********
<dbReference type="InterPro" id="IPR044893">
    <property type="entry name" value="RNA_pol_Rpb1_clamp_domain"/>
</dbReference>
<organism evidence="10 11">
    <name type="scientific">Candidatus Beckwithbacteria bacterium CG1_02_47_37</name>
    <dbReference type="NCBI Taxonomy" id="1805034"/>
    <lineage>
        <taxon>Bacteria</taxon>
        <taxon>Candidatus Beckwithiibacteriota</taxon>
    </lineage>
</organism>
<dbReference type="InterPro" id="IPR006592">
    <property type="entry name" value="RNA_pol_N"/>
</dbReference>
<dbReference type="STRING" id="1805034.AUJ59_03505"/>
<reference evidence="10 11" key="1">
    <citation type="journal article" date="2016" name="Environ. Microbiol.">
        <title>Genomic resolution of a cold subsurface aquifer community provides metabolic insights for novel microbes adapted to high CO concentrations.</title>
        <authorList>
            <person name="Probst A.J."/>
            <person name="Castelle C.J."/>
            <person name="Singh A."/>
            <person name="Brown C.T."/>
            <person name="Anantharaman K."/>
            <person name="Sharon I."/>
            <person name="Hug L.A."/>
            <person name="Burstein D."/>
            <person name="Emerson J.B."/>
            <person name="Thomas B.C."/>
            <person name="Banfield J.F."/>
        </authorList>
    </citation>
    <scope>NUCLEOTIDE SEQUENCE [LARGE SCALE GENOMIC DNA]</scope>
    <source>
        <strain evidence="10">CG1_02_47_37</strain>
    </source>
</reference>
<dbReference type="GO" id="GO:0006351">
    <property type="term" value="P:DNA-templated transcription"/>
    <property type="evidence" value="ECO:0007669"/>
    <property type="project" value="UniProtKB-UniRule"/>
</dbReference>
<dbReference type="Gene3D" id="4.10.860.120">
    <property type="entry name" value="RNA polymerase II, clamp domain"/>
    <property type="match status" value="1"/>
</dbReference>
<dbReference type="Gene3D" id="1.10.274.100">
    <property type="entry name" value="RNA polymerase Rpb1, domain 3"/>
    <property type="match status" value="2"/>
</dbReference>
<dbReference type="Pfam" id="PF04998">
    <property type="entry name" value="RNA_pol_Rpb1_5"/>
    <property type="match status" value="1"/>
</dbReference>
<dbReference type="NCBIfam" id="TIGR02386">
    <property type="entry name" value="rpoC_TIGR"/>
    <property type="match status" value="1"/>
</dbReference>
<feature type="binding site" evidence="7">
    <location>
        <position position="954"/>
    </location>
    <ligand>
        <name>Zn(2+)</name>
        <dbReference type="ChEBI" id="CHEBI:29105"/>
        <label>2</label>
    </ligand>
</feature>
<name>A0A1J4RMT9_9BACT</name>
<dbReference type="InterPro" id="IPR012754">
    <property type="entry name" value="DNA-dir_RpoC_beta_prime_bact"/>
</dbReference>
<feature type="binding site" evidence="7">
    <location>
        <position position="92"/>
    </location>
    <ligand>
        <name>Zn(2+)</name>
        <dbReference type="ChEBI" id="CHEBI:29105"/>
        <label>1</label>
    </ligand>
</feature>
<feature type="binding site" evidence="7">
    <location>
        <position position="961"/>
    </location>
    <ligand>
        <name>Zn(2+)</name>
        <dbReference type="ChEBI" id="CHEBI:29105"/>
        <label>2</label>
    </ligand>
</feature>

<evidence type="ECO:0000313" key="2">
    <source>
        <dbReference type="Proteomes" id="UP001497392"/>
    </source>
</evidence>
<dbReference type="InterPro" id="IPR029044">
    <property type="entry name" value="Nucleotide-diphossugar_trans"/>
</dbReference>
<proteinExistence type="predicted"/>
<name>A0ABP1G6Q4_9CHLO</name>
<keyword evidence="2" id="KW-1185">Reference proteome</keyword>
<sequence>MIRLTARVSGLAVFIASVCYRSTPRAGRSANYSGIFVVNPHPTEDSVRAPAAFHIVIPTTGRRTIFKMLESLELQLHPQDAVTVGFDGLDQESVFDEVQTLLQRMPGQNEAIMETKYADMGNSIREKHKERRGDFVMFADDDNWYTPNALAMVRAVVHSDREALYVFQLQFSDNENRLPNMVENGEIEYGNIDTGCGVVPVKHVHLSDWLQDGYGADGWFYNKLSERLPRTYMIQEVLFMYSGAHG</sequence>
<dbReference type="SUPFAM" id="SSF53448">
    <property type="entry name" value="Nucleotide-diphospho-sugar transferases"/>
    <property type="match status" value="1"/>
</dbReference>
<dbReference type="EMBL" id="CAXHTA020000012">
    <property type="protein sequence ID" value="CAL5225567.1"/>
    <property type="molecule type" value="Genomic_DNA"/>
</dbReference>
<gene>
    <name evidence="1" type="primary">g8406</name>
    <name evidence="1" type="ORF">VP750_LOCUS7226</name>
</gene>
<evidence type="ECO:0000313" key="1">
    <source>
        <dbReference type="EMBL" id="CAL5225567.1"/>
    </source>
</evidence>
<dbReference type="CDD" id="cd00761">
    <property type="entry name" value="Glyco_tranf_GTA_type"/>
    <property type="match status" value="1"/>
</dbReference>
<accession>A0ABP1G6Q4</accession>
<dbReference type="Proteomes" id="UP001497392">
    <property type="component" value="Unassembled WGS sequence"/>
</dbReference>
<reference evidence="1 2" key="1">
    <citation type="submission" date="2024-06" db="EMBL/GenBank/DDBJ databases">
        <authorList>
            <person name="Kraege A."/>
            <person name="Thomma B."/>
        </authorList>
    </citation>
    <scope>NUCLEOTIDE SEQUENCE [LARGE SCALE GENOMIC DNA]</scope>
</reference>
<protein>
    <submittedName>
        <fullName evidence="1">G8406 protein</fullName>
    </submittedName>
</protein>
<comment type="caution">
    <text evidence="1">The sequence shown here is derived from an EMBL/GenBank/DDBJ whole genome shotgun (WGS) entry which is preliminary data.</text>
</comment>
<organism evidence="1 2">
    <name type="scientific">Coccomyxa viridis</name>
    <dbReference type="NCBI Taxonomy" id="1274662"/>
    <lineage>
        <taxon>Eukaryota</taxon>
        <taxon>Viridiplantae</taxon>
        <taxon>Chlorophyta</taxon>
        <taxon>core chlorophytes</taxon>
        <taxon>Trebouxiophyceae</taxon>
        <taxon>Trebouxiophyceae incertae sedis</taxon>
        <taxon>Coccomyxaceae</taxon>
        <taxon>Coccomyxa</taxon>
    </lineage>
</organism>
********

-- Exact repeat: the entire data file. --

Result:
<dbReference type="InterPro" id="IPR044893">
    <property type="entry name" value="RNA_pol_Rpb1_clamp_domain"/>
</dbReference>
<organism evidence="10 11">
    <name type="scientific">Candidatus Beckwithbacteria bacterium CG1_02_47_37</name>
    <dbReference type="NCBI Taxonomy" id="1805034"/>
    <lineage>
        <taxon>Bacteria</taxon>
        <taxon>Candidatus Beckwithiibacteriota</taxon>
    </lineage>
</organism>
<dbReference type="InterPro" id="IPR006592">
    <property type="entry name" value="RNA_pol_N"/>
</dbReference>
<dbReference type="STRING" id="1805034.AUJ59_03505"/>
<reference evidence="10 11" key="1">
    <citation type="journal article" date="2016" name="Environ. Microbiol.">
        <title>Genomic resolution of a cold subsurface aquifer community provides metabolic insights for novel microbes adapted to high CO concentrations.</title>
        <authorList>
            <person name="Probst A.J."/>
            <person name="Castelle C.J."/>
            <person name="Singh A."/>
            <person name="Brown C.T."/>
            <person name="Anantharaman K."/>
            <person name="Sharon I."/>
            <person name="Hug L.A."/>
            <person name="Burstein D."/>
            <person name="Emerson J.B."/>
            <person name="Thomas B.C."/>
            <person name="Banfield J.F."/>
        </authorList>
    </citation>
    <scope>NUCLEOTIDE SEQUENCE [LARGE SCALE GENOMIC DNA]</scope>
    <source>
        <strain evidence="10">CG1_02_47_37</strain>
    </source>
</reference>
<dbReference type="GO" id="GO:0006351">
    <property type="term" value="P:DNA-templated transcription"/>
    <property type="evidence" value="ECO:0007669"/>
    <property type="project" value="UniProtKB-UniRule"/>
</dbReference>
<dbReference type="Gene3D" id="4.10.860.120">
    <property type="entry name" value="RNA polymerase II, clamp domain"/>
    <property type="match status" value="1"/>
</dbReference>
<dbReference type="Gene3D" id="1.10.274.100">
    <property type="entry name" value="RNA polymerase Rpb1, domain 3"/>
    <property type="match status" value="2"/>
</dbReference>
<dbReference type="Pfam" id="PF04998">
    <property type="entry name" value="RNA_pol_Rpb1_5"/>
    <property type="match status" value="1"/>
</dbReference>
<dbReference type="NCBIfam" id="TIGR02386">
    <property type="entry name" value="rpoC_TIGR"/>
    <property type="match status" value="1"/>
</dbReference>
<feature type="binding site" evidence="7">
    <location>
        <position position="954"/>
    </location>
    <ligand>
        <name>Zn(2+)</name>
        <dbReference type="ChEBI" id="CHEBI:29105"/>
        <label>2</label>
    </ligand>
</feature>
<name>A0A1J4RMT9_9BACT</name>
<dbReference type="InterPro" id="IPR012754">
    <property type="entry name" value="DNA-dir_RpoC_beta_prime_bact"/>
</dbReference>
<feature type="binding site" evidence="7">
    <location>
        <position position="92"/>
    </location>
    <ligand>
        <name>Zn(2+)</name>
        <dbReference type="ChEBI" id="CHEBI:29105"/>
        <label>1</label>
    </ligand>
</feature>
<feature type="binding site" evidence="7">
    <location>
        <position position="961"/>
    </location>
    <ligand>
        <name>Zn(2+)</name>
        <dbReference type="ChEBI" id="CHEBI:29105"/>
        <label>2</label>
    </ligand>
</feature>

<evidence type="ECO:0000313" key="2">
    <source>
        <dbReference type="Proteomes" id="UP001497392"/>
    </source>
</evidence>
<dbReference type="InterPro" id="IPR029044">
    <property type="entry name" value="Nucleotide-diphossugar_trans"/>
</dbReference>
<proteinExistence type="predicted"/>
<name>A0ABP1G6Q4_9CHLO</name>
<keyword evidence="2" id="KW-1185">Reference proteome</keyword>
<sequence>MIRLTARVSGLAVFIASVCYRSTPRAGRSANYSGIFVVNPHPTEDSVRAPAAFHIVIPTTGRRTIFKMLESLELQLHPQDAVTVGFDGLDQESVFDEVQTLLQRMPGQNEAIMETKYADMGNSIREKHKERRGDFVMFADDDNWYTPNALAMVRAVVHSDREALYVFQLQFSDNENRLPNMVENGEIEYGNIDTGCGVVPVKHVHLSDWLQDGYGADGWFYNKLSERLPRTYMIQEVLFMYSGAHG</sequence>
<dbReference type="SUPFAM" id="SSF53448">
    <property type="entry name" value="Nucleotide-diphospho-sugar transferases"/>
    <property type="match status" value="1"/>
</dbReference>
<dbReference type="EMBL" id="CAXHTA020000012">
    <property type="protein sequence ID" value="CAL5225567.1"/>
    <property type="molecule type" value="Genomic_DNA"/>
</dbReference>
<gene>
    <name evidence="1" type="primary">g8406</name>
    <name evidence="1" type="ORF">VP750_LOCUS7226</name>
</gene>
<evidence type="ECO:0000313" key="1">
    <source>
        <dbReference type="EMBL" id="CAL5225567.1"/>
    </source>
</evidence>
<dbReference type="CDD" id="cd00761">
    <property type="entry name" value="Glyco_tranf_GTA_type"/>
    <property type="match status" value="1"/>
</dbReference>
<accession>A0ABP1G6Q4</accession>
<dbReference type="Proteomes" id="UP001497392">
    <property type="component" value="Unassembled WGS sequence"/>
</dbReference>
<reference evidence="1 2" key="1">
    <citation type="submission" date="2024-06" db="EMBL/GenBank/DDBJ databases">
        <authorList>
            <person name="Kraege A."/>
            <person name="Thomma B."/>
        </authorList>
    </citation>
    <scope>NUCLEOTIDE SEQUENCE [LARGE SCALE GENOMIC DNA]</scope>
</reference>
<protein>
    <submittedName>
        <fullName evidence="1">G8406 protein</fullName>
    </submittedName>
</protein>
<comment type="caution">
    <text evidence="1">The sequence shown here is derived from an EMBL/GenBank/DDBJ whole genome shotgun (WGS) entry which is preliminary data.</text>
</comment>
<organism evidence="1 2">
    <name type="scientific">Coccomyxa viridis</name>
    <dbReference type="NCBI Taxonomy" id="1274662"/>
    <lineage>
        <taxon>Eukaryota</taxon>
        <taxon>Viridiplantae</taxon>
        <taxon>Chlorophyta</taxon>
        <taxon>core chlorophytes</taxon>
        <taxon>Trebouxiophyceae</taxon>
        <taxon>Trebouxiophyceae incertae sedis</taxon>
        <taxon>Coccomyxaceae</taxon>
        <taxon>Coccomyxa</taxon>
    </lineage>
</organism>